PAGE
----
The language may matter, in that even most Republicans, 56 percent, oppose Medicare vouchers, as do more than seven in 10 Democrats.  And opposition soars to 84 percent of all Americans, including nearly three-quarters of Republicans, if government payments failed to meet the full cost of seniors' insurance coverage.

Most Americans also differ with Rep. John Boehner, R-Ohio, the House speaker, who ruled out tax increases to cut the deficit last week, saying, "Washington does not have a revenue problem.  Washington has a spending problem."

In the ABC News/Washington Post poll, 59 percent favor a mix of spending cuts and tax increases -- or, for three percent, higher taxes alone -- to address the deficit.  Fewer, at 36 percent, back spending cuts alone, though that's up five points from last month, chiefly among wealthier and very conservative Americans, two comparatively tax-adverse groups. 

Copyright 2011 ABC News Radio


Obama Calls Immigration Meeting to 'Keep the Debate About This Issue Alive'

The White House(WASHINGTON) -- Tuesday afternoon at the White House, President Obama met with approximately 70 leaders from the business, labor, faith and political communities to discuss immigration reform in order to “keep the debate about this issue alive,” according to one person in the room.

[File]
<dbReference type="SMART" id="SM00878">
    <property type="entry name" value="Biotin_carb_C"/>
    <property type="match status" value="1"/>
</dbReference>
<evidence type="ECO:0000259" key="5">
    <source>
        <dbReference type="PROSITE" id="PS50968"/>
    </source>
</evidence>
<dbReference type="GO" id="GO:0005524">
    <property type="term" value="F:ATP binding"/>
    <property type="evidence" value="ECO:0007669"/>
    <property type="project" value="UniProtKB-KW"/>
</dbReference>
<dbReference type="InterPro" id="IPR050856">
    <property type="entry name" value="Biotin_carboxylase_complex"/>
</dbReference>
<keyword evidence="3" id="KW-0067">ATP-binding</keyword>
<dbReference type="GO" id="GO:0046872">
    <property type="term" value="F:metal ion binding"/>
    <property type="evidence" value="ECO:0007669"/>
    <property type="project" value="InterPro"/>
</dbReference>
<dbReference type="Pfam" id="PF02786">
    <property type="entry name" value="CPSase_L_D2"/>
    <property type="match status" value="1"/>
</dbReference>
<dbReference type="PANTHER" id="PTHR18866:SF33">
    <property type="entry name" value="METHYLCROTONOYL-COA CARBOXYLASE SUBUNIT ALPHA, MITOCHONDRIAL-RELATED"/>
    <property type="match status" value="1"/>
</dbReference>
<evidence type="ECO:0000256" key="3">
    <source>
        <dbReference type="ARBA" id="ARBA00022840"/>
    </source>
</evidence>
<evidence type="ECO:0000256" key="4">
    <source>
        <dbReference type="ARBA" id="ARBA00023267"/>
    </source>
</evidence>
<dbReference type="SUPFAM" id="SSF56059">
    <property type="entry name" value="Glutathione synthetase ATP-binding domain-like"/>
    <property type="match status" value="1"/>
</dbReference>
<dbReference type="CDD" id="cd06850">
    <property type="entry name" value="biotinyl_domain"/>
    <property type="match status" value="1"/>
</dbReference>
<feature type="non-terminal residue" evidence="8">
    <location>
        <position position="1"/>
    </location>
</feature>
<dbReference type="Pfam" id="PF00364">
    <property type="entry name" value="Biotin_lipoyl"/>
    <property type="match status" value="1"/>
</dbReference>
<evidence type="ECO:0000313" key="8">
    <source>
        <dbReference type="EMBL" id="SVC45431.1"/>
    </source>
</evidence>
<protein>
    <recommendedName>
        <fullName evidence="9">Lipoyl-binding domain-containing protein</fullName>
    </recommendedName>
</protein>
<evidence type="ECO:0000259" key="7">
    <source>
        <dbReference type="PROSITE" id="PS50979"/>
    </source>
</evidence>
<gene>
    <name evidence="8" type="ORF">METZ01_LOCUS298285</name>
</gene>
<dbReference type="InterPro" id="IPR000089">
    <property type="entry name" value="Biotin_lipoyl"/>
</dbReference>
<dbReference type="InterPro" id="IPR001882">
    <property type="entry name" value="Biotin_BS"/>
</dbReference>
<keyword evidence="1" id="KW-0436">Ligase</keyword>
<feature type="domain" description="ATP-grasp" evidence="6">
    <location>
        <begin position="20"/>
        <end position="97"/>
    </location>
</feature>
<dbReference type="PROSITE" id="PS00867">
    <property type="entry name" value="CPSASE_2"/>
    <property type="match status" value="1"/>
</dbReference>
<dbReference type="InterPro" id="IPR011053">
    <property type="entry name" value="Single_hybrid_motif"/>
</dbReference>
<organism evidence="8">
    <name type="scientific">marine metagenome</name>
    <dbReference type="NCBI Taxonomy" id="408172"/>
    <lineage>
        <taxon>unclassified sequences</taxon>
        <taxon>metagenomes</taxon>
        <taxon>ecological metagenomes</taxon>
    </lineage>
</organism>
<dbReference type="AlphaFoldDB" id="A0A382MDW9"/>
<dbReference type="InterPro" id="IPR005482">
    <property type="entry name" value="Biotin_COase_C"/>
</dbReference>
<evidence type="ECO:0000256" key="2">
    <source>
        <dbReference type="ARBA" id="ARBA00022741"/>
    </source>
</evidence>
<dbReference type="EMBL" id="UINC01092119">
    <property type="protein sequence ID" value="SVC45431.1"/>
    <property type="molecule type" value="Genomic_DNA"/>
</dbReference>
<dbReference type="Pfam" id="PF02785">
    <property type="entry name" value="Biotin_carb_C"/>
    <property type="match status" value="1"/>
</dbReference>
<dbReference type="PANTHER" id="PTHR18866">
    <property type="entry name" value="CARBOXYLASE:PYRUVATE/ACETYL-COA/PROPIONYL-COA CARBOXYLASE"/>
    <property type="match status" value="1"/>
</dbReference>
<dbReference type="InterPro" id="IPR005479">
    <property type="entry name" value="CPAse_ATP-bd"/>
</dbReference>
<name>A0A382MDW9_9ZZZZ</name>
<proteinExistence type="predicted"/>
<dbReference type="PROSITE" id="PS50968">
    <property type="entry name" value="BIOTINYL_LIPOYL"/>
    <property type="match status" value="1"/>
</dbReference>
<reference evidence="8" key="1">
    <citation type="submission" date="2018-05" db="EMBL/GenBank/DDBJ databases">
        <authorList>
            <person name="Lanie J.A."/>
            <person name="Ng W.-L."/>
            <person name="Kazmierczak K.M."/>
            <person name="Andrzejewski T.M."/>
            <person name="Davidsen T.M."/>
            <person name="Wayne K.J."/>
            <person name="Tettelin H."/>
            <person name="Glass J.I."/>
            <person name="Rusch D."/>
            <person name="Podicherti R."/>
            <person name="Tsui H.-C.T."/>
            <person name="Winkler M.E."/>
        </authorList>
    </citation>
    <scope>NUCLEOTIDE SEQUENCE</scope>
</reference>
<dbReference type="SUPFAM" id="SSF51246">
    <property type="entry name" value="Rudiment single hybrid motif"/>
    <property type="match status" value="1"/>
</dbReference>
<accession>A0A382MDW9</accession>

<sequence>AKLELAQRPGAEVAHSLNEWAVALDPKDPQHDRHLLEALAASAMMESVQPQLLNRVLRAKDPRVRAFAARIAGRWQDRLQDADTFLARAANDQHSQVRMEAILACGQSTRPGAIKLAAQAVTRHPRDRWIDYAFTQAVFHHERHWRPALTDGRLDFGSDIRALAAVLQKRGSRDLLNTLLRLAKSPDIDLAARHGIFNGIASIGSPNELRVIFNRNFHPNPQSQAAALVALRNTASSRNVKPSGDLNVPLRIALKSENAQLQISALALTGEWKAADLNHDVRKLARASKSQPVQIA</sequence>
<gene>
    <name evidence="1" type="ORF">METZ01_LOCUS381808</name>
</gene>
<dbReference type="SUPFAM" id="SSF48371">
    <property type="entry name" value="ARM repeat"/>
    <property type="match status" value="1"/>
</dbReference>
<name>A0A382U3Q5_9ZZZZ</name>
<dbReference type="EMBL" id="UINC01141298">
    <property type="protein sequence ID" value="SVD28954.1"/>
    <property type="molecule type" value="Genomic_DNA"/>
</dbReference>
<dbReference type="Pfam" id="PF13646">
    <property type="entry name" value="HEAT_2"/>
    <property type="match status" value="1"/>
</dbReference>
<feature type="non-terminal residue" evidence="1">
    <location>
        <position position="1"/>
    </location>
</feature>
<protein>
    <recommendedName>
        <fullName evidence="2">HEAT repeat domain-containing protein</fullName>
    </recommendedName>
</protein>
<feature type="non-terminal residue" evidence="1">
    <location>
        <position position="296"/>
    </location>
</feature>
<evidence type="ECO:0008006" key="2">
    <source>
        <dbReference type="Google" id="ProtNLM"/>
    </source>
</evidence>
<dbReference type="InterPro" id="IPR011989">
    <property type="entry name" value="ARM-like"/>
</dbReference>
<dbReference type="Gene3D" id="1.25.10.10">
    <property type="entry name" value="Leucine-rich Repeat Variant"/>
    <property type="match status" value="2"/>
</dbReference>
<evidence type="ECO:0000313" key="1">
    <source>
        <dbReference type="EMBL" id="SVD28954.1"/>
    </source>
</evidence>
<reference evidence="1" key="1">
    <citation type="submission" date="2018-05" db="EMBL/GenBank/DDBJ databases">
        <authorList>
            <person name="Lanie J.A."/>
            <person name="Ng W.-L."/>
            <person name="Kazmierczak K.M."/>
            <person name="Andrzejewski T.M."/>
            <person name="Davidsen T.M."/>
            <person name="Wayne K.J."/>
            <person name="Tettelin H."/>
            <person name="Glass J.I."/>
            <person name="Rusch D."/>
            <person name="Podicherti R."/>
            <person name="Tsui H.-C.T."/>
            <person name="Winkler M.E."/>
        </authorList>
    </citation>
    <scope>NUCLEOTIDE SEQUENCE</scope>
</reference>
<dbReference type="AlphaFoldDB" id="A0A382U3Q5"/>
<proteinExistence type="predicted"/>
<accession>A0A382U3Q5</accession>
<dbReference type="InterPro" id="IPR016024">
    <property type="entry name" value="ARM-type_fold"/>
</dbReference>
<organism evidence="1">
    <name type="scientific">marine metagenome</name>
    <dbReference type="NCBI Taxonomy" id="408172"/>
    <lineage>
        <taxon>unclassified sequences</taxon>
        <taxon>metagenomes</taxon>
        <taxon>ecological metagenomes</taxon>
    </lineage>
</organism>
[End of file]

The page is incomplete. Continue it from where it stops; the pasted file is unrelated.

“The president asked the group to commit to moving forward to keep the debate about this issue alive, to keep it alive in the sense that it can get before Congress where the ultimate resolution of it will have to be obtained,”  Bill Bratton, former police chief, City of Los Angeles and City of New York, said following the meeting.
Eric Garcetti, Los Angeles City Council president, said it was a ”very vigorous” discussion.
“The president I think made a very compelling case that he will not let this issue go away. He has no plans to let the last vote on the DREAM Act be the final words on immigration.”
Al Sharpton, president of National Action Network, noted that the ways to approach the issue were varied, even in the meeting Tuesday, although they all agree that something must be done.
He called it a very “healthy beginning” started by the president.

Charles Ramsey, chief of police for the City of Philadelphia, said it was incredibly important that local police chiefs were in the room for this kind of discussion.
“Often times the issue of immigration has driven a wedge between us and the communities that we serve,” Chief Ramsey noted. “We have to have an approach that is reasonable.”
Copyright 2011 ABC News Radio Radio 


Three Cups Of Tea Party For Mitt Romney